# Triangle inside of circle on graph - angle problem

• Jan 24th 2011, 06:34 PM
wunnymush13
Triangle inside of circle on graph - angle problem
The question wants me to show how ∠BOC = 2(∠BAC)

Here is the graph
http://i686.photobucket.com/albums/v...ied__/Math.jpg

(sorry if it isn't put together all that well, I just whipped it up using the "Graph" program and "Paint")

I'm a good math student, but this just has me stuck.
The unit we are working on right now is basically the Sin Law, Cosine Law, angles, solving similar triangles, etc.
(Hi)
• Jan 24th 2011, 06:36 PM
wunnymush13
Oh, I'd also like to mention that I'm aware of the circle law or something about how when you have a angle going through the middle of the circle and another one going on it's circumference the angle in the middle is double the size.
My teacher wants us to solve and show.
But I really don't know how to solve... LOL - yikes.
• Jan 24th 2011, 06:58 PM
ragnar
Well, there's the straight-forward way. You got yerself two triangles, you know the coordinates of the vertices, therefore you know the side-lengths, therefore you can calculate each angle.

Looks like that's not the intended method, though. I'm betting the sine/cosine laws will be what you use, but there's a chance that one of the equations sin(2x) = 2sinx cosx, sin(x/2) = +/- squareroot((1-cosx)/2), cos(2x) = (cosx)^2 + (sinx)^2 will be used, if you've talked about these already.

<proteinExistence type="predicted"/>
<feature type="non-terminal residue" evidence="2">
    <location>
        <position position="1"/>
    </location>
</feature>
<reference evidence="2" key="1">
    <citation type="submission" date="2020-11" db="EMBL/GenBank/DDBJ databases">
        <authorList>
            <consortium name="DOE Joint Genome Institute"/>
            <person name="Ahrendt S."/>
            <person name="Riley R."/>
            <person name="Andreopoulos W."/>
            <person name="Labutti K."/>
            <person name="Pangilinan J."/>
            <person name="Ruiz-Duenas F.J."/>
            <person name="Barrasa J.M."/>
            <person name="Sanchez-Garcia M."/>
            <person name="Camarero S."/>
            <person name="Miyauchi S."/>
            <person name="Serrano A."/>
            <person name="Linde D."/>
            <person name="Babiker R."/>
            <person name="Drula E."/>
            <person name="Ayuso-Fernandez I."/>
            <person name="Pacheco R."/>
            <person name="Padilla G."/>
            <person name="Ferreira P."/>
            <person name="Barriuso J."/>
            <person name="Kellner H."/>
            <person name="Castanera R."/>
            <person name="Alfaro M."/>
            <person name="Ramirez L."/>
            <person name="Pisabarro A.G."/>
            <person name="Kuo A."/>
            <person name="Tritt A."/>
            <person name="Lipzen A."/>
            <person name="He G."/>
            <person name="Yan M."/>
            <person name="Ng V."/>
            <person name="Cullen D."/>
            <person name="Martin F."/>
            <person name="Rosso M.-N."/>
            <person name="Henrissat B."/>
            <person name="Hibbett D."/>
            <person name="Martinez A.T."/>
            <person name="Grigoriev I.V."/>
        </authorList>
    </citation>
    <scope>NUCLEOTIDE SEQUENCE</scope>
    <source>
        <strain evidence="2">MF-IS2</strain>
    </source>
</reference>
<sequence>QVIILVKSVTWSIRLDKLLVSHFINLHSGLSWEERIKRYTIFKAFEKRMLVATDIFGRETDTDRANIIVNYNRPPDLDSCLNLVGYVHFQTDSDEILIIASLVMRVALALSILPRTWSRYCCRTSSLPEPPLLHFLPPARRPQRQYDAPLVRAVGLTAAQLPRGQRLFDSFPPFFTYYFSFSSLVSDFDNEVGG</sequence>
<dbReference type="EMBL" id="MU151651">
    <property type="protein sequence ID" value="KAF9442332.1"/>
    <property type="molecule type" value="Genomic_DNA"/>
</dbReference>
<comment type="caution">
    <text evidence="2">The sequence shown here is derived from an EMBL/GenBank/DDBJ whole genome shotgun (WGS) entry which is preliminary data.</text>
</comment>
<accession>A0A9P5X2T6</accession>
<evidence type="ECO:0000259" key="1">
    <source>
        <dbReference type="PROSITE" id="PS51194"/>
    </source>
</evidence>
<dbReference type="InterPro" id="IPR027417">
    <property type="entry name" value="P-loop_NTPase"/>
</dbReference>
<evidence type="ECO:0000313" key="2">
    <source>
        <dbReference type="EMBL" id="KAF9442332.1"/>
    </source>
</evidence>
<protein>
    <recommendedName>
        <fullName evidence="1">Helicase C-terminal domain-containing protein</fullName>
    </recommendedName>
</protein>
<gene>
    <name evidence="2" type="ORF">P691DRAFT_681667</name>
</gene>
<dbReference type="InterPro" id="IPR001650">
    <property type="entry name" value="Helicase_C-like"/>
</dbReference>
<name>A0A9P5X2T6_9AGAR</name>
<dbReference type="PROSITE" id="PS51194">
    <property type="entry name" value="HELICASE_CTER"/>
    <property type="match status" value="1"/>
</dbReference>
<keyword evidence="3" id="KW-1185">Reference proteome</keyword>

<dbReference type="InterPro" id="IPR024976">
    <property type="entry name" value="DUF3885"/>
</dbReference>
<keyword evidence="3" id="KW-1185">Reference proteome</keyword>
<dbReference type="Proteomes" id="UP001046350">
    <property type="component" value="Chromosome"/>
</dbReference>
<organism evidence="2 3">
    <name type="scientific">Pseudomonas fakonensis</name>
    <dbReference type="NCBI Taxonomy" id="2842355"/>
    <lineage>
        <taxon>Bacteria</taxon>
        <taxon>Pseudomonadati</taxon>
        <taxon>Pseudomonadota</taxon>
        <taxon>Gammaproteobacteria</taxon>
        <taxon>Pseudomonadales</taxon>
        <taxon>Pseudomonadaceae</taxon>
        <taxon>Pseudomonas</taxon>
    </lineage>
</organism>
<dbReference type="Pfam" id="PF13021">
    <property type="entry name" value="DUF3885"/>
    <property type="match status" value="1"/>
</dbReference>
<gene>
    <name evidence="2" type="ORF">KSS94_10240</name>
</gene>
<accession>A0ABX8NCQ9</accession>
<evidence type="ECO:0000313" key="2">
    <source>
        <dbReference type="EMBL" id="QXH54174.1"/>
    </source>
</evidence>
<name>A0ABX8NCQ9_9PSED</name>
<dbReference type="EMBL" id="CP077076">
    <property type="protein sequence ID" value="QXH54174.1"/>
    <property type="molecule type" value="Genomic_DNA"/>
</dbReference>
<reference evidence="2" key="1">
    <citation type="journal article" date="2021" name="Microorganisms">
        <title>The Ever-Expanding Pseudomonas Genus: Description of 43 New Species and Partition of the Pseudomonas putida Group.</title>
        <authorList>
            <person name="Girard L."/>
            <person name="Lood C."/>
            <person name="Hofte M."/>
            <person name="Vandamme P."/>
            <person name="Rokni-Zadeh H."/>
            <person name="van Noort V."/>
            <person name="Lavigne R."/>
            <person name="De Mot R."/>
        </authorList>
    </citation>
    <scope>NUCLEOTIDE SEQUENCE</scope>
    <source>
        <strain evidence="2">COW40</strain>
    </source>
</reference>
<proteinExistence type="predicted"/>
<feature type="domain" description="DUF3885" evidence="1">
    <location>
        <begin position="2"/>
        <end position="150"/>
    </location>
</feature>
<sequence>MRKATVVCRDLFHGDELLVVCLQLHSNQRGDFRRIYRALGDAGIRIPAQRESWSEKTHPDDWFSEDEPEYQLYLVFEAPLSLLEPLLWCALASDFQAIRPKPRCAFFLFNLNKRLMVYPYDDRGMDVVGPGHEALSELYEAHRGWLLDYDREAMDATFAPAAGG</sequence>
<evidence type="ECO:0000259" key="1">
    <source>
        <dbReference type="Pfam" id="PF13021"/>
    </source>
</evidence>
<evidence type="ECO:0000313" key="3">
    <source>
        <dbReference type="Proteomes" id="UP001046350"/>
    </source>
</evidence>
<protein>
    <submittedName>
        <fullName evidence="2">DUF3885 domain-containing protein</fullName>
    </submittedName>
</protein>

I'll think more about it, have to go for now.
• Jan 24th 2011, 07:11 PM
wunnymush13
Okay, that's got me thinking. I'll work on it tomorrow in class some more and see what I can come up with, then come back here.
Thanks.
• Jan 25th 2011, 01:58 AM
earboth
Quote:

Originally Posted by wunnymush13
The question wants me to show how ∠BOC = 2(∠BAC)

(sorry if it isn't put together all that well, I just whipped it up using the "Graph" program and "Paint")

I'm a good math student, but this just has me stuck.
The unit we are working on right now is basically the Sin Law, Cosine Law, angles, solving similar triangles, etc.
(Hi)

This problem can't be solved:

1. If and only if O is the centre of a circle and A is placed on the circumference of this circle it has the equation:
$10000 x^2 + 114200 x + 10000 y^2 - 42800 y = 1143$

2. Plugging in the coordinates of B you'll see that B isn't located on the circle line. Thus the question can't be answered.